What is most critical is the recovery plan and execution has adequate support and sponsorship to drive through the required project saving changes. The recovery project should be governed like any other with deliverables, timelines, paths of escalation and budgets.
3) Personnel – who should be executing the recovery plan?
Recovering a project often requires a different approach to running a project in BAU. We hold a strong view that the project recovery needs to be treated as a separate initiative to the execution of the project to ensure it has the right focus and also has the right skill set.
As such, a separate, small team is often the optimal way forward. Setting up a dedicated team with the sole focus to plan and execute the required recovery activities will ensure it has the right focus and best chance of success.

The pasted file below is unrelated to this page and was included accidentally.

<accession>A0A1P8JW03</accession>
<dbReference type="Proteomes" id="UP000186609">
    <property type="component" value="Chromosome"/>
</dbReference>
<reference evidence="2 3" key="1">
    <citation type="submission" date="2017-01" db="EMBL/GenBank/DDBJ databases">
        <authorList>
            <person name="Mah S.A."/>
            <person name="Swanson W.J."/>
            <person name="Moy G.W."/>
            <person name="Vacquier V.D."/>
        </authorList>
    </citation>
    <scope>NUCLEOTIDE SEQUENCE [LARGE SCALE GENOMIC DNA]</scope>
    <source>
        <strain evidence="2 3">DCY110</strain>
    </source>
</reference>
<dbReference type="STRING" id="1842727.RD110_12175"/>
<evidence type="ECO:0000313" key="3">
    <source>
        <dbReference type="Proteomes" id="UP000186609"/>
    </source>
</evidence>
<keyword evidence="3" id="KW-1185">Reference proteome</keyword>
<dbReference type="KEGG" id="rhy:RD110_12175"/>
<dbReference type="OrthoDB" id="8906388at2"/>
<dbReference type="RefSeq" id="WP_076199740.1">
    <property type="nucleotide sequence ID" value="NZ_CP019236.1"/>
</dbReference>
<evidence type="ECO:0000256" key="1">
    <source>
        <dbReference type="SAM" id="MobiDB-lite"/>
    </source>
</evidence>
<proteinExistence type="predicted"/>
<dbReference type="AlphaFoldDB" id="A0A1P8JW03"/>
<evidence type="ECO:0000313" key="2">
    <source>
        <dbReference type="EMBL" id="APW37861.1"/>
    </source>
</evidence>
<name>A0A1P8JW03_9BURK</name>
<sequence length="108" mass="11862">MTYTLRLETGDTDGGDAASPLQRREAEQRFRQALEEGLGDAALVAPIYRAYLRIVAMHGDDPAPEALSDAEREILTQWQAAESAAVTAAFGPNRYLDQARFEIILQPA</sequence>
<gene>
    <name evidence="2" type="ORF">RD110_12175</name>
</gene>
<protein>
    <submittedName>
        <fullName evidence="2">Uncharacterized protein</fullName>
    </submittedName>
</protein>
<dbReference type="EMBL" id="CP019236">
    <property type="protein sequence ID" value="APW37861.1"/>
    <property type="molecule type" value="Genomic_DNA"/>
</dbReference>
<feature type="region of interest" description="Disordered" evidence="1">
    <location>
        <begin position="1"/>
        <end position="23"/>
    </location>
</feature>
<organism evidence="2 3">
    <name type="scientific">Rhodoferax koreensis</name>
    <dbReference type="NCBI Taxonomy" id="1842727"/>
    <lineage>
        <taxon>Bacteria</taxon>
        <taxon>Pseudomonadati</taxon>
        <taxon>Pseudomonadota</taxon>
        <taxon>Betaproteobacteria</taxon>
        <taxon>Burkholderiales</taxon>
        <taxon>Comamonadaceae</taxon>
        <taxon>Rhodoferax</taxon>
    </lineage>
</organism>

The project can then be handed back over to the delivery team once the project is back on an even keel.
Expect the best, but plan for the worst
It’s a well-established saying but there is a reason the expect the best while planning for the worst. Having a pathway that enables your failing projects to be recovered, via the establishment and execution of project recovery plans, is a critical weapon in the arsenal of all successful project delivery organisations.
Successful project delivery is an inexact science that continues to challenge all organisations. Get it right and you can unlock your company’s potential. Get it wrong and the loss of money, focus and momentum can have significant impacts to your operations and your ongoing success.